Well, that was quite the month! Mr. Trump was told to vacate the premises and contrary to his forecast, the markets did not crash. In fact, they jumped the most in a month since well before my career started 35 years ago. Our sense is that Mr. Trump will continue to captivate a certain percentage of the population in order to stoke his need for attention and of course, dollars. His disruptive impact on business confidence will quickly wane. The sharp performance in the markets has likely been most impacted by the positive developments on the vaccine front. Timing issues aside, the end of the pandemic is in sight and is allowing investors to begin to quantify their recovery. This all makes sense to us and we are thrilled, along with everyone else, to see hope give us sustenance over the coming long winter months.
While we are thrilled, we are not alone in our enthusiasm and thus, we are increasingly getting a mild case of anxiety over the growing roar of the bulls. The following chart shows the ratio of bulls to bears. When the ratio moves past 3 (it is 3.75 now) it indicates that perhaps too many have moved to one side of the boat.
As you can see, investor attitudes are quite volatile, tending to ebb and flow with good and bad news with excess optimism or pessimism usually providing contrary warning signs.
Another of our favourite indicators tracks the number of companies trading above their 200 day moving averages. Readings below 20 mean you close your eyes and buy. Readings greater than 80, you have a strong warning of a pending correction. As of Friday morning, we were at 86. This indicator says nothing about timing but it does have good predictive tendencies as it usually highlights in real time how the optimism or pessimism of the previous indicator is being reflected in trends of stock price behaviour over a broad array of companies.
So, what could instigate a correction and what should we do, if anything, to protect your portfolios? Let us look at a list of potential catalysts that could cause a tumble, with the stark understanding that usually the actual cause of these downturns is something that is unanticipated.
- Everyone is expecting that the U.S. Senate will remain majority Republican, limiting the new President from accomplishing too much “bad stuff” like raising taxes or regulating banks. The runoff election in Georgia is on January 5th, and the fate of the Senate rests there. Frankly, we don’t think this will have a durable impact on markets, so we discount the worry to at most, a potential short-term hiccup and thus not worthy of making any major changes to portfolios.
- Too much money being printed causes investors to lose faith in the credibility of the U.S. Treasury, triggering interest rates to soar. The problem with this theory is that all countries are in the same boat. So where would investors go, and to whom would they sell all their holdings if widespread panic ensued? There really is no exit for most investors, so once again, we don’t put much weight into this argument.
- Political gridlock will create a fiscal cliff whereby the lack of agreement to print more money causes a double-dip recession. Our view, backed up by decades of proof, is that politicians have no problem spending our money. It’s where it comes from and who pays that is at the heart of the debate. We feel confident that should things start to get wobbly on the growth front, money will be found to bail-out the situation. Additionally, the economy seems to be doing well with employment rebounding, income rising, savings rates high – and capable of falling – as consumer and business rebuild inventories and goodies to make themselves feel better.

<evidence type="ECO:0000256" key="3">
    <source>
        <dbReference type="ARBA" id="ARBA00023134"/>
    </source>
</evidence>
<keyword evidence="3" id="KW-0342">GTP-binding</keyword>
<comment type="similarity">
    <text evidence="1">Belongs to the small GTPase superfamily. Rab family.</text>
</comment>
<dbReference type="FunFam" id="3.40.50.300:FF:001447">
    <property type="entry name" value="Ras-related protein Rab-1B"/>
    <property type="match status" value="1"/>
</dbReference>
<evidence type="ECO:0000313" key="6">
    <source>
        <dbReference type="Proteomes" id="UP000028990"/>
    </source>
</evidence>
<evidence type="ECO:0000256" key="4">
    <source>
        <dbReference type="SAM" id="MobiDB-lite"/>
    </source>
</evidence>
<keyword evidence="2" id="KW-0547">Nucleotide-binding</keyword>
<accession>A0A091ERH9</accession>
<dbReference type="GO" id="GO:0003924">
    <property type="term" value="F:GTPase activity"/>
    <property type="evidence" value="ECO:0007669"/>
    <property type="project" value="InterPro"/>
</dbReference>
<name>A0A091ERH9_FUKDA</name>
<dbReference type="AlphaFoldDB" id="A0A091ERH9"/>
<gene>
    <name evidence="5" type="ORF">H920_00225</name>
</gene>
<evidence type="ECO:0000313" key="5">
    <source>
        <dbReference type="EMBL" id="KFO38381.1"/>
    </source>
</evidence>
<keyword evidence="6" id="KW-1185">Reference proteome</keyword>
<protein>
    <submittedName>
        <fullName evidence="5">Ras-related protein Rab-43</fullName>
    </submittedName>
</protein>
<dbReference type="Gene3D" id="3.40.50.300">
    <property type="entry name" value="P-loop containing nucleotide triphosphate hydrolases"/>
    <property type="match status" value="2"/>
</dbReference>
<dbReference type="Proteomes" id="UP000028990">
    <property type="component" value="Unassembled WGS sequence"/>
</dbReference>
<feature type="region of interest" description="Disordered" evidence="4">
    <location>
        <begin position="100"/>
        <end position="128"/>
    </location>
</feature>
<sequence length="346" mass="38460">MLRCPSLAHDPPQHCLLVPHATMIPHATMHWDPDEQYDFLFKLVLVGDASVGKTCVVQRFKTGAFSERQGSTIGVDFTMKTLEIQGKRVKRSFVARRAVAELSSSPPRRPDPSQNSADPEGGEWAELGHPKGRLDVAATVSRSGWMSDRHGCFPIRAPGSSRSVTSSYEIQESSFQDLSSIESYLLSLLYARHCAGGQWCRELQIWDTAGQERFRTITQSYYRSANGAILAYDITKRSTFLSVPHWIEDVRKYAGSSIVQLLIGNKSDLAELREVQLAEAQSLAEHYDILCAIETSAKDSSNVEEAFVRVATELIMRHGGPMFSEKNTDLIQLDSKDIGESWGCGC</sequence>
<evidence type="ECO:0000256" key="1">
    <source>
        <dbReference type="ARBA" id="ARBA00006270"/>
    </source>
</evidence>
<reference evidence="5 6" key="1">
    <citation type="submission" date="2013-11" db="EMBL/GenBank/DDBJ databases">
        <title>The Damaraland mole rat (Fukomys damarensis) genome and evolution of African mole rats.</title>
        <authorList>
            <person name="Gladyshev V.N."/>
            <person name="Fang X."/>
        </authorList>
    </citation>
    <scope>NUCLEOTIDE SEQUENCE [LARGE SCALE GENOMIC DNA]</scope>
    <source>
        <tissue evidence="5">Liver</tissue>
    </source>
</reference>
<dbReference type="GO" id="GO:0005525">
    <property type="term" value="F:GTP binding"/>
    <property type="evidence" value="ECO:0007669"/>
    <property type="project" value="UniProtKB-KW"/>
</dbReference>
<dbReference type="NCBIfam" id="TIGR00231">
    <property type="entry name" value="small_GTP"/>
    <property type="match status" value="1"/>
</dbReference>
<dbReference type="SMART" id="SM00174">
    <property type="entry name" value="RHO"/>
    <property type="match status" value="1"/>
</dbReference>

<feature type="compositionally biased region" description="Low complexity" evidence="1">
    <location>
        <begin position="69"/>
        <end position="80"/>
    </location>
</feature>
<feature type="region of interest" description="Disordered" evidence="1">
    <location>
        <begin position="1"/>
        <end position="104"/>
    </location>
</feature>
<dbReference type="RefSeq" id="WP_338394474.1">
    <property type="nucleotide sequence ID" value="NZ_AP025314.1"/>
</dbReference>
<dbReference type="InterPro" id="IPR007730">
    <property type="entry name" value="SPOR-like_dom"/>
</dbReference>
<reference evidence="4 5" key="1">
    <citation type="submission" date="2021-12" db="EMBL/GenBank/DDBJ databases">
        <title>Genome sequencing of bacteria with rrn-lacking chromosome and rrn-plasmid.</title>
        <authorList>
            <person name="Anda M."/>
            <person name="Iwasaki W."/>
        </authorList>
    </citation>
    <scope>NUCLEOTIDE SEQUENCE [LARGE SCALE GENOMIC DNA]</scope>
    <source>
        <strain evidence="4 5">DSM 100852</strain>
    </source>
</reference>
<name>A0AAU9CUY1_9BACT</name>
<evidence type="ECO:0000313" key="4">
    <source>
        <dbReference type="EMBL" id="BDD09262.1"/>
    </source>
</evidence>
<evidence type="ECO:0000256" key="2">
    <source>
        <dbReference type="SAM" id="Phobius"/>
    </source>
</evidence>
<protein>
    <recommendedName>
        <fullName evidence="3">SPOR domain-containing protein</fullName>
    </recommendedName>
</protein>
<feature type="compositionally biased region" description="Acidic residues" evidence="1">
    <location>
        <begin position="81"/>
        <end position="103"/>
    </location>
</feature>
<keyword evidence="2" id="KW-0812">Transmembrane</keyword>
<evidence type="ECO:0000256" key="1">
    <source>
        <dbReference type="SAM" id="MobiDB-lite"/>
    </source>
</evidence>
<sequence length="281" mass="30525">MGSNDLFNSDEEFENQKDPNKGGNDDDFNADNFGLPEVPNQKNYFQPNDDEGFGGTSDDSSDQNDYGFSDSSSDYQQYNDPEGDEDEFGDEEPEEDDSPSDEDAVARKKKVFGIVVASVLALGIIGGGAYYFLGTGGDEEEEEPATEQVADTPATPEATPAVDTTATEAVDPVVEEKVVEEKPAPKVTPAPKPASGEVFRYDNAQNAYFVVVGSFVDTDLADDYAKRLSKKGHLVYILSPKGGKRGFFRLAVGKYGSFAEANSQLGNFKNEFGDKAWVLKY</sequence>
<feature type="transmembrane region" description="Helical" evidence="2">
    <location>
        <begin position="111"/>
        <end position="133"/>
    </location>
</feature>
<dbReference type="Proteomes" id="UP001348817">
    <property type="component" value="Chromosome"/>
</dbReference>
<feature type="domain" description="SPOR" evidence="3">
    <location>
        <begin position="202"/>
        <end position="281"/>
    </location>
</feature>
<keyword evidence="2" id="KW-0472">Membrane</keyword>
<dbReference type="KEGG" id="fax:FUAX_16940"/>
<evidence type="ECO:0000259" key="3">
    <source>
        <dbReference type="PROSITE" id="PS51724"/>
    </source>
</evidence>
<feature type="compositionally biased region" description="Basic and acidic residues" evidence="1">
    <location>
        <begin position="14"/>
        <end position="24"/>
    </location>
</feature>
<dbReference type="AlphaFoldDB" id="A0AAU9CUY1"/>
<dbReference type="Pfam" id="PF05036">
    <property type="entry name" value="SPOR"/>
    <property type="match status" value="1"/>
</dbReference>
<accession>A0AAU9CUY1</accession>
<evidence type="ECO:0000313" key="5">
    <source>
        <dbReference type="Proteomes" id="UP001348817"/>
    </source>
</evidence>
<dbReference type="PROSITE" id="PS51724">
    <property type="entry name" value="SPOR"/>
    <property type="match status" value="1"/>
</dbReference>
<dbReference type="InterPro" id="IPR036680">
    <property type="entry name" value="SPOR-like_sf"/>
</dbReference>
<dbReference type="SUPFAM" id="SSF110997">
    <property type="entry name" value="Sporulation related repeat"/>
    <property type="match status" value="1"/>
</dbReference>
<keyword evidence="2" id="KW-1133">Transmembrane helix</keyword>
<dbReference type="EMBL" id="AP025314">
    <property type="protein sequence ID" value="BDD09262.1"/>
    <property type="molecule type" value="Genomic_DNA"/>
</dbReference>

- The impact of the second wave of Covid-19 is worse than anticipated and causes widespread economic devastation before the positive impact of the vaccines can be realized. This could overwhelm the banking sector and cause market panic. The great financial crisis of 2008-09 taught the authorities that banking crises are very detrimental. That being said, the banks are much better capitalized than they were in 2008-09.
- Iran loses patience and attacks Israel, or a different war breaks out in the Middle East. The history of war and subsequent market impacts vary. Wars have historically been getting less ‘messy’ and impacting far fewer people. We do not mean to downplay the tragedy and hardships of war, merely to point out that there have been many wars in the past 40 years and the markets have usually only moved higher.
- There could be setbacks to the vaccine, and its effectiveness or distribution.
So, the question is, if we think we could experience a correction then what, if anything should be done? We don’t know when, if, or from what level we may experience a correction. While these indicators and risks are real, we just don’t know if it’s worthwhile acting. We take a long-term approach to investing and it has rewarded you, our clients, well. Simply look at the positive effects of not focusing on the short-term this year!
The trick to good long-term results is sticking to your knitting and being prepared to ride out the rough patches. For example, Amazon.com has experienced 3 drops of 30% in the past 5 years and Apple Inc. has had 5 drops in excess of 30% in the past 8 years. Nonetheless, both companies have been exceptional investments over these time periods. These two companies are not unique in your portfolio. This highlights one of our key fundamental investment beliefs. We don’t invest in stock prices but rather in businesses. Business valuations move slowly and are not subject to investor moods in the short-term. Stock prices have everything to do with investor emotion in the short-term and, as you can see from the first chart above, moods move rapidly and frequently from bullish to bearish. However, the strategy of ignoring mood swings and sticking to fundamentals has paid off over the longer term.